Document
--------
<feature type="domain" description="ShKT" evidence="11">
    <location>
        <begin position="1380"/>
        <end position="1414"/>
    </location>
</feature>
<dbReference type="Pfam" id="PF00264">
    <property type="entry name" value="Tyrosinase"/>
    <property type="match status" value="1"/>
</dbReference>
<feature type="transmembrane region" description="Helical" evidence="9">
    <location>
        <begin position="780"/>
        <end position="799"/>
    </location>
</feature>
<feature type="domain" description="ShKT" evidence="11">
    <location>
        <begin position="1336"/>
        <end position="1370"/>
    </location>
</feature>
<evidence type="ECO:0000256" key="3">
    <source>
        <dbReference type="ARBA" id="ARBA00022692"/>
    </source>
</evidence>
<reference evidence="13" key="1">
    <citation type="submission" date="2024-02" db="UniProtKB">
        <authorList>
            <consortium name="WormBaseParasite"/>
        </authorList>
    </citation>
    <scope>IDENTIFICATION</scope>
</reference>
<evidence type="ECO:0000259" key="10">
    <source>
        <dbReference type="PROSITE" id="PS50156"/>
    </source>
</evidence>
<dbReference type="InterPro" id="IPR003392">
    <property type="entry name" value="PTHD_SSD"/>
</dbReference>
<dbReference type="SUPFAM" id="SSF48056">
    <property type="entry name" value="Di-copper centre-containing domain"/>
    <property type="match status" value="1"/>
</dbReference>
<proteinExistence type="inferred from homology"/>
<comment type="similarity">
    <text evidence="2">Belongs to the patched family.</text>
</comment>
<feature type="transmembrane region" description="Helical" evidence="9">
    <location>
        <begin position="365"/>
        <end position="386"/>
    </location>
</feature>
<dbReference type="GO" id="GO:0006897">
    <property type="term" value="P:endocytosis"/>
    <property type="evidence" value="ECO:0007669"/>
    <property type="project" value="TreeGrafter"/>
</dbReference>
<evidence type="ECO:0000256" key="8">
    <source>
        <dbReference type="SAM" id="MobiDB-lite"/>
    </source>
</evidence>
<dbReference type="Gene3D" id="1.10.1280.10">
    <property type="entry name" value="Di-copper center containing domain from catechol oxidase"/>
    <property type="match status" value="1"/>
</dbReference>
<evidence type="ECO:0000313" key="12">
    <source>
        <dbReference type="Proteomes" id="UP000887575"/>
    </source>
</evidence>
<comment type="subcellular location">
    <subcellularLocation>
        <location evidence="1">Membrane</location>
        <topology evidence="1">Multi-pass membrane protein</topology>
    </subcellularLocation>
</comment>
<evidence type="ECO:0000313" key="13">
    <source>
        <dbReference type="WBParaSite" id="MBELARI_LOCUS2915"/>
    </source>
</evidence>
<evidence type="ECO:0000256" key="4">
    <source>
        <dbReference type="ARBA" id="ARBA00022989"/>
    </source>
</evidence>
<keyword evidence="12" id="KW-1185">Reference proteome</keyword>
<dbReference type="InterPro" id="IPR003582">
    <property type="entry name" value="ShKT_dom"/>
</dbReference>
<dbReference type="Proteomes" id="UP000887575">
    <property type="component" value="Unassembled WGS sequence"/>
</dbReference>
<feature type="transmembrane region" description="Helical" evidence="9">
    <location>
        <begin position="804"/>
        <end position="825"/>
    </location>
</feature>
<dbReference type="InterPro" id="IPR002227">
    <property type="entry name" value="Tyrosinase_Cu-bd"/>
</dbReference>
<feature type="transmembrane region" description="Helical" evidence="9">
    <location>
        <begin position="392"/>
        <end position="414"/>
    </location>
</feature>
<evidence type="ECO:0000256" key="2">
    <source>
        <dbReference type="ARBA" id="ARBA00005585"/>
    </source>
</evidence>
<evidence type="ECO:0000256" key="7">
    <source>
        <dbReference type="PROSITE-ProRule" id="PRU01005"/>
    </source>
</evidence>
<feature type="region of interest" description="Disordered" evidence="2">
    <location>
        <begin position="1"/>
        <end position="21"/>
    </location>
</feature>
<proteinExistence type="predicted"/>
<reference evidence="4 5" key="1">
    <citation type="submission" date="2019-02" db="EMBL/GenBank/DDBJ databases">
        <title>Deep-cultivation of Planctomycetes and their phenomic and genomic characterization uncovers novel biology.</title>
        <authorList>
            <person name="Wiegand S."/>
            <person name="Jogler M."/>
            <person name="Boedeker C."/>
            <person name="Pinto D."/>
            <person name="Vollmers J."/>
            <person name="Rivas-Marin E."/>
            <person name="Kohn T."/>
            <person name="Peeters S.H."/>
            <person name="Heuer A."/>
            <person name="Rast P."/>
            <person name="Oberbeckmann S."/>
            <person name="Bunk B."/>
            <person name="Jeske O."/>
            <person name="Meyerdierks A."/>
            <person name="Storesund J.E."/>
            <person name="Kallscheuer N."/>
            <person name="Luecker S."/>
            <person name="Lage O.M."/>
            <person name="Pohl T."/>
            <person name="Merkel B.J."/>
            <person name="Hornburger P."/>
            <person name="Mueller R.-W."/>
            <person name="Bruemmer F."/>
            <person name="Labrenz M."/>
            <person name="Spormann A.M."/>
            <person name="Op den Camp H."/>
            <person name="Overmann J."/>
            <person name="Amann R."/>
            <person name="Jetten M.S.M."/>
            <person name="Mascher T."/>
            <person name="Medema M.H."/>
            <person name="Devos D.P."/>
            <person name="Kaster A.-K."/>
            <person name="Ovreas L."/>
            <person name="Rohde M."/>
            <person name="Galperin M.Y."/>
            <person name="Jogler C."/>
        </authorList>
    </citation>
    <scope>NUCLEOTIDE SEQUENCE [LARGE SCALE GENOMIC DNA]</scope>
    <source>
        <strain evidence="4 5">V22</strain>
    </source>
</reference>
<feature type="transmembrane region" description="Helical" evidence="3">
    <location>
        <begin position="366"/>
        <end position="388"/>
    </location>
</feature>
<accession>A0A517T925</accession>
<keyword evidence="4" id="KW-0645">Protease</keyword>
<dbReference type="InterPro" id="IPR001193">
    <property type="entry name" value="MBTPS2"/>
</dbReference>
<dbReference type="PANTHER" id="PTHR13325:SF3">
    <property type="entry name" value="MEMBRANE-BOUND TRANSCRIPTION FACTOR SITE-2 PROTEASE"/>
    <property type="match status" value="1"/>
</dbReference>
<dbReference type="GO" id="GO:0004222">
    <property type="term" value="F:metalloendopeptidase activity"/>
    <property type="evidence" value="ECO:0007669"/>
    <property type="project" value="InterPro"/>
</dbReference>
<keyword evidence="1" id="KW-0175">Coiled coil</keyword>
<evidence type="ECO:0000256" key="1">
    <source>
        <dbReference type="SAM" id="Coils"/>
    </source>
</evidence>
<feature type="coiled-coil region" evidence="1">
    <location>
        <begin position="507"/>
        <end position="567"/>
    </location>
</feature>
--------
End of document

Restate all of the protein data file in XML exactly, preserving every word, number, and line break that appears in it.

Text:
<feature type="domain" description="ShKT" evidence="11">
    <location>
        <begin position="1380"/>
        <end position="1414"/>
    </location>
</feature>
<dbReference type="Pfam" id="PF00264">
    <property type="entry name" value="Tyrosinase"/>
    <property type="match status" value="1"/>
</dbReference>
<feature type="transmembrane region" description="Helical" evidence="9">
    <location>
        <begin position="780"/>
        <end position="799"/>
    </location>
</feature>
<feature type="domain" description="ShKT" evidence="11">
    <location>
        <begin position="1336"/>
        <end position="1370"/>
    </location>
</feature>
<evidence type="ECO:0000256" key="3">
    <source>
        <dbReference type="ARBA" id="ARBA00022692"/>
    </source>
</evidence>
<reference evidence="13" key="1">
    <citation type="submission" date="2024-02" db="UniProtKB">
        <authorList>
            <consortium name="WormBaseParasite"/>
        </authorList>
    </citation>
    <scope>IDENTIFICATION</scope>
</reference>
<evidence type="ECO:0000259" key="10">
    <source>
        <dbReference type="PROSITE" id="PS50156"/>
    </source>
</evidence>
<dbReference type="InterPro" id="IPR003392">
    <property type="entry name" value="PTHD_SSD"/>
</dbReference>
<dbReference type="SUPFAM" id="SSF48056">
    <property type="entry name" value="Di-copper centre-containing domain"/>
    <property type="match status" value="1"/>
</dbReference>
<proteinExistence type="inferred from homology"/>
<comment type="similarity">
    <text evidence="2">Belongs to the patched family.</text>
</comment>
<feature type="transmembrane region" description="Helical" evidence="9">
    <location>
        <begin position="365"/>
        <end position="386"/>
    </location>
</feature>
<dbReference type="GO" id="GO:0006897">
    <property type="term" value="P:endocytosis"/>
    <property type="evidence" value="ECO:0007669"/>
    <property type="project" value="TreeGrafter"/>
</dbReference>
<evidence type="ECO:0000256" key="8">
    <source>
        <dbReference type="SAM" id="MobiDB-lite"/>
    </source>
</evidence>
<dbReference type="Gene3D" id="1.10.1280.10">
    <property type="entry name" value="Di-copper center containing domain from catechol oxidase"/>
    <property type="match status" value="1"/>
</dbReference>
<evidence type="ECO:0000313" key="12">
    <source>
        <dbReference type="Proteomes" id="UP000887575"/>
    </source>
</evidence>
<comment type="subcellular location">
    <subcellularLocation>
        <location evidence="1">Membrane</location>
        <topology evidence="1">Multi-pass membrane protein</topology>
    </subcellularLocation>
</comment>
<evidence type="ECO:0000313" key="13">
    <source>
        <dbReference type="WBParaSite" id="MBELARI_LOCUS2915"/>
    </source>
</evidence>
<evidence type="ECO:0000256" key="4">
    <source>
        <dbReference type="ARBA" id="ARBA00022989"/>
    </source>
</evidence>
<keyword evidence="12" id="KW-1185">Reference proteome</keyword>
<dbReference type="InterPro" id="IPR003582">
    <property type="entry name" value="ShKT_dom"/>
</dbReference>
<dbReference type="Proteomes" id="UP000887575">
    <property type="component" value="Unassembled WGS sequence"/>
</dbReference>
<feature type="transmembrane region" description="Helical" evidence="9">
    <location>
        <begin position="804"/>
        <end position="825"/>
    </location>
</feature>
<dbReference type="InterPro" id="IPR002227">
    <property type="entry name" value="Tyrosinase_Cu-bd"/>
</dbReference>
<feature type="transmembrane region" description="Helical" evidence="9">
    <location>
        <begin position="392"/>
        <end position="414"/>
    </location>
</feature>
<evidence type="ECO:0000256" key="2">
    <source>
        <dbReference type="ARBA" id="ARBA00005585"/>
    </source>
</evidence>
<evidence type="ECO:0000256" key="7">
    <source>
        <dbReference type="PROSITE-ProRule" id="PRU01005"/>
    </source>
</evidence>
<feature type="region of interest" description="Disordered" evidence="2">
    <location>
        <begin position="1"/>
        <end position="21"/>
    </location>
</feature>
<proteinExistence type="predicted"/>
<reference evidence="4 5" key="1">
    <citation type="submission" date="2019-02" db="EMBL/GenBank/DDBJ databases">
        <title>Deep-cultivation of Planctomycetes and their phenomic and genomic characterization uncovers novel biology.</title>
        <authorList>
            <person name="Wiegand S."/>
            <person name="Jogler M."/>
            <person name="Boedeker C."/>
            <person name="Pinto D."/>
            <person name="Vollmers J."/>
            <person name="Rivas-Marin E."/>
            <person name="Kohn T."/>
            <person name="Peeters S.H."/>
            <person name="Heuer A."/>
            <person name="Rast P."/>
            <person name="Oberbeckmann S."/>
            <person name="Bunk B."/>
            <person name="Jeske O."/>
            <person name="Meyerdierks A."/>
            <person name="Storesund J.E."/>
            <person name="Kallscheuer N."/>
            <person name="Luecker S."/>
            <person name="Lage O.M."/>
            <person name="Pohl T."/>
            <person name="Merkel B.J."/>
            <person name="Hornburger P."/>
            <person name="Mueller R.-W."/>
            <person name="Bruemmer F."/>
            <person name="Labrenz M."/>
            <person name="Spormann A.M."/>
            <person name="Op den Camp H."/>
            <person name="Overmann J."/>
            <person name="Amann R."/>
            <person name="Jetten M.S.M."/>
            <person name="Mascher T."/>
            <person name="Medema M.H."/>
            <person name="Devos D.P."/>
            <person name="Kaster A.-K."/>
            <person name="Ovreas L."/>
            <person name="Rohde M."/>
            <person name="Galperin M.Y."/>
            <person name="Jogler C."/>
        </authorList>
    </citation>
    <scope>NUCLEOTIDE SEQUENCE [LARGE SCALE GENOMIC DNA]</scope>
    <source>
        <strain evidence="4 5">V22</strain>
    </source>
</reference>
<feature type="transmembrane region" description="Helical" evidence="3">
    <location>
        <begin position="366"/>
        <end position="388"/>
    </location>
</feature>
<accession>A0A517T925</accession>
<keyword evidence="4" id="KW-0645">Protease</keyword>
<dbReference type="InterPro" id="IPR001193">
    <property type="entry name" value="MBTPS2"/>
</dbReference>
<dbReference type="PANTHER" id="PTHR13325:SF3">
    <property type="entry name" value="MEMBRANE-BOUND TRANSCRIPTION FACTOR SITE-2 PROTEASE"/>
    <property type="match status" value="1"/>
</dbReference>
<dbReference type="GO" id="GO:0004222">
    <property type="term" value="F:metalloendopeptidase activity"/>
    <property type="evidence" value="ECO:0007669"/>
    <property type="project" value="InterPro"/>
</dbReference>
<keyword evidence="1" id="KW-0175">Coiled coil</keyword>
<evidence type="ECO:0000256" key="1">
    <source>
        <dbReference type="SAM" id="Coils"/>
    </source>
</evidence>
<feature type="coiled-coil region" evidence="1">
    <location>
        <begin position="507"/>
        <end position="567"/>
    </location>
</feature>